‘Rattling The Cage’: It is worth being reminded how important the truth can be

Widely acclaimed author Brent Meersman dives into SA's fraught history in his latest book, 'Rattling The Cage: Reflections on democratic South Africa'.

‘Rattling The Cage’: It is worth being reminded how important the truth can be

Most South Africans have strong views on our past and present, often based on how we have been personally affected by history, and an understanding of the challenges that face us a country. But how well-examined and solid are these positions? Have your views been properly thought through? Do you even have your facts straight?

Brent Meersman – “Rattling The Cage”

‘Rattling The Cage’: A no-nonsense approach to our history

In a collection of essays, Meersman takes the reader on an informed and comprehensive tour of our South African past and present, and explains complex issues with a well-researched and sensitive approach.

Covering all topics, from the first democratic election to the #FeesMustFall movement, as well as global warming and veganism, Meersman leaves no stone unturned in his reflections on our past.

Some of the questions Meersman tackles, are:

  • Do South Africans still believe in their Constitution and democracy?
  • Why has the new generation abandoned faith in our leaders and in our country’s future?

Brent Meersman: An author with a strong, direct literary voice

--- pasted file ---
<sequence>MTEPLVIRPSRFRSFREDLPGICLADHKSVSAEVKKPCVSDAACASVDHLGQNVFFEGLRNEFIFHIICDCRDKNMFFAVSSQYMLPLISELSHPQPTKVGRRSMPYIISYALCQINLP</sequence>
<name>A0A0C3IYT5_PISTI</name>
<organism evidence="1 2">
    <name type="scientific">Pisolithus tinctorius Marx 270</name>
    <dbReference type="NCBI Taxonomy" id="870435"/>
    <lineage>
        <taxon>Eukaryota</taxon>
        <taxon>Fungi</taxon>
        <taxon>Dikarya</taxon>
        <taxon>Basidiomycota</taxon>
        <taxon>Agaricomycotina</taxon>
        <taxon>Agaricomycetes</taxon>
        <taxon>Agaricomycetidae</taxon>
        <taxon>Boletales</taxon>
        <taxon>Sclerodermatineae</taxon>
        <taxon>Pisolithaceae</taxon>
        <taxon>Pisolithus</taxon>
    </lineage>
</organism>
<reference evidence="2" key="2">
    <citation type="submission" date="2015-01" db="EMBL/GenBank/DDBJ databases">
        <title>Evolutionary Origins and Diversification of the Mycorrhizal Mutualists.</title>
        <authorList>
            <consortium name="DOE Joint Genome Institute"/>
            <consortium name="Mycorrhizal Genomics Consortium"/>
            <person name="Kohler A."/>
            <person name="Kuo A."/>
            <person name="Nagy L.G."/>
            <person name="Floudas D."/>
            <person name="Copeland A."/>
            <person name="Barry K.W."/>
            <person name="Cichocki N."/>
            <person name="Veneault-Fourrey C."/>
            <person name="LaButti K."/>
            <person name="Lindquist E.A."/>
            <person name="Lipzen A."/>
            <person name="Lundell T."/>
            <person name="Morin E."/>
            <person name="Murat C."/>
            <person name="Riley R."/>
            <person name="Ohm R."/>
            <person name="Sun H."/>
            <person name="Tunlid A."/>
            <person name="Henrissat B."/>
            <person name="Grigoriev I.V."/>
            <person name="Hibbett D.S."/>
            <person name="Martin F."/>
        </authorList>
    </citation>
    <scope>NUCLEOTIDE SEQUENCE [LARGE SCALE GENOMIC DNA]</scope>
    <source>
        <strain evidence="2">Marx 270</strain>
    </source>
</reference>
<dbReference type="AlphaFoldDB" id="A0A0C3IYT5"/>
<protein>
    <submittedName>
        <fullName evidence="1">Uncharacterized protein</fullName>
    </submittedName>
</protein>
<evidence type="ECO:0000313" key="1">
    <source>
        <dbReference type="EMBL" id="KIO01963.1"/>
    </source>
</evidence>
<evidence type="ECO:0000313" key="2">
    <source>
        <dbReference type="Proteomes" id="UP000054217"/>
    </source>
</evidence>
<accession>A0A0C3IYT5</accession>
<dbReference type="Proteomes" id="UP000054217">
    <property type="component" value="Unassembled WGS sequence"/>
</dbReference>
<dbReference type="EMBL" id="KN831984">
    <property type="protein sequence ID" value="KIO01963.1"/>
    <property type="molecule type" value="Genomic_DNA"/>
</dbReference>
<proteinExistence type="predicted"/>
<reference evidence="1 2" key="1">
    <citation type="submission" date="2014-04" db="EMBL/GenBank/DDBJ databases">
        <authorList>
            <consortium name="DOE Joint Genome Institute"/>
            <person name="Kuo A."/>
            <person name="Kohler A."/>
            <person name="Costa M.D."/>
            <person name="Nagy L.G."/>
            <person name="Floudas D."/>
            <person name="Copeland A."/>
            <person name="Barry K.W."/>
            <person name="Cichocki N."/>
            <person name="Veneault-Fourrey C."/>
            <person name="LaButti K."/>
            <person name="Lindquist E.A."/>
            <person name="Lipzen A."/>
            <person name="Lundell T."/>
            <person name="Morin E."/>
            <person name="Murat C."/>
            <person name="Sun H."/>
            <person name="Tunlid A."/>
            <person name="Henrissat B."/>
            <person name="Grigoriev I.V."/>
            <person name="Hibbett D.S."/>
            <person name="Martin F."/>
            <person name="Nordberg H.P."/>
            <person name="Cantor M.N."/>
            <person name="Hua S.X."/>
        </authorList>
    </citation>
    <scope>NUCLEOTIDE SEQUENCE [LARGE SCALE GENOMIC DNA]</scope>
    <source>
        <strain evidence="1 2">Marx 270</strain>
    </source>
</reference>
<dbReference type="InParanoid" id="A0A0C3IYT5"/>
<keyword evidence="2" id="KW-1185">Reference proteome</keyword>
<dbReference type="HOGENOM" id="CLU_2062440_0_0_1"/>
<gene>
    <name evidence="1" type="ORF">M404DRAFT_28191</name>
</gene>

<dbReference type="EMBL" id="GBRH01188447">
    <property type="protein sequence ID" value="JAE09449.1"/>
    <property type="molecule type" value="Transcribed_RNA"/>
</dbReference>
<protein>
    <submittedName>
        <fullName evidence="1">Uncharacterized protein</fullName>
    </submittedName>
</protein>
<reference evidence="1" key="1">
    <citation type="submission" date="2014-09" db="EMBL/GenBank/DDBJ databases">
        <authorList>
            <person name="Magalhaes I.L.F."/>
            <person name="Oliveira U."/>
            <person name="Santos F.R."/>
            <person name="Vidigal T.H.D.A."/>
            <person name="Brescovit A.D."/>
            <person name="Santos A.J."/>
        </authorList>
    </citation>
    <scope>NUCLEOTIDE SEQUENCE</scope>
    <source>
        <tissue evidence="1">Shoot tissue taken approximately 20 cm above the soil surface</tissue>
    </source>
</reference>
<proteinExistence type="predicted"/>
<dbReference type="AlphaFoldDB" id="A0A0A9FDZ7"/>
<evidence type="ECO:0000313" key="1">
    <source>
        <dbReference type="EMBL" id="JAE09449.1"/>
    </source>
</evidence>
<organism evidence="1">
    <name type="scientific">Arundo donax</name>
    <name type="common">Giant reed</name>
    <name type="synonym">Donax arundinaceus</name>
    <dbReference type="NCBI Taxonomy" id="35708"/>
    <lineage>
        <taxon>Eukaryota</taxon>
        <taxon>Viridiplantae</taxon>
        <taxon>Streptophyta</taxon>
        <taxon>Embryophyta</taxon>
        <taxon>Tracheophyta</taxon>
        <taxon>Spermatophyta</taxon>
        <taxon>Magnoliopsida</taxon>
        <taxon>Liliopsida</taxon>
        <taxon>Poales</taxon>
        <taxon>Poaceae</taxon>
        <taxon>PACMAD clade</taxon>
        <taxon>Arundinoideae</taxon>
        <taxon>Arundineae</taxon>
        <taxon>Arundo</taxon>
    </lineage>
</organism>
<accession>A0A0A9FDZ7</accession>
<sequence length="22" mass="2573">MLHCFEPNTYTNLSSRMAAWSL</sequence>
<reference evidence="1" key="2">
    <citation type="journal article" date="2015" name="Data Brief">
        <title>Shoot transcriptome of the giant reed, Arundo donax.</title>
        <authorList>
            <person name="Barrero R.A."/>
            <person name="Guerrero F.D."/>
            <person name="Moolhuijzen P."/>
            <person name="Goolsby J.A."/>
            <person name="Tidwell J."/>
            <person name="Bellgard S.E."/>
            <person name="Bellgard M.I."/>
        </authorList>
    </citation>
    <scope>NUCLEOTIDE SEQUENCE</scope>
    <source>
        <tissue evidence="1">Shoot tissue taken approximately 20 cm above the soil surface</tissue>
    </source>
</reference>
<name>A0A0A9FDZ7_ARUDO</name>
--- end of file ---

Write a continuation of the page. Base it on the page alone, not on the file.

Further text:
A far cry from the typical non-fiction writing style of seemingly bland writing which is just a stream of facts and figures, Meersman’s style is a refreshing take on non-fiction.

Rattling The Cage has a strong foundation in factual research, but Meersman’s fresh and unique writing style takes the reader on an exciting narrative journey through South African history.

His work is interspersed with tongue-in-cheek humour and witty quips, as well as some beautiful descriptions and reflections. These make for a wonderful book on a dense but important topic, which the writer tackles with a critical and morally-centred viewpoint.

‘Rattling The Cage’: memorable quotes

The solution to our politics and our economics lies with a noisy, participatory, non-racial democracy

I do not believe in the ‘great man’ theory of history. Individuals are subject to too many constraints, but individuals do make history within those limitations, otherwise why would we bother holding our politicians to account for their actions?

If our politicians in South Africa won’t stand up and say anything, then let the writers and artists speak, even the dead ones.

For the black majority, affirming their humanity was no longer going to be a private affair [after 1994 elections]; it was about to become the law of the land. The sun may now have set all too quickly, but back then it was the blinding dawn of a hope-filled new South Africa.

News of a crime wave would come as a relief to South Africans, for waves crash and pass, but South Africa is a sea of crime. It permeates every aspect of life and is inescapable.

More about the author Brent Meersman

Brent Meersman is the co-editor of GroundUp and has chaired the Cape Town Press Club since 2013. He has written for numerous publications such as the Mail & Guardian, This Is Africa, and New Africa Analysis.

His works have been published internationally and have been translated into several languages.

Meersman is the author of many, highly-acclaimed works such as ‘Primary Coloured’, a trilogy tracing the lives of three South African families from 1978 to 2000, and his memoir, ‘Childhood Made Up’ which was published in 2020 and has garnered critical acclaim.

Source : The South African More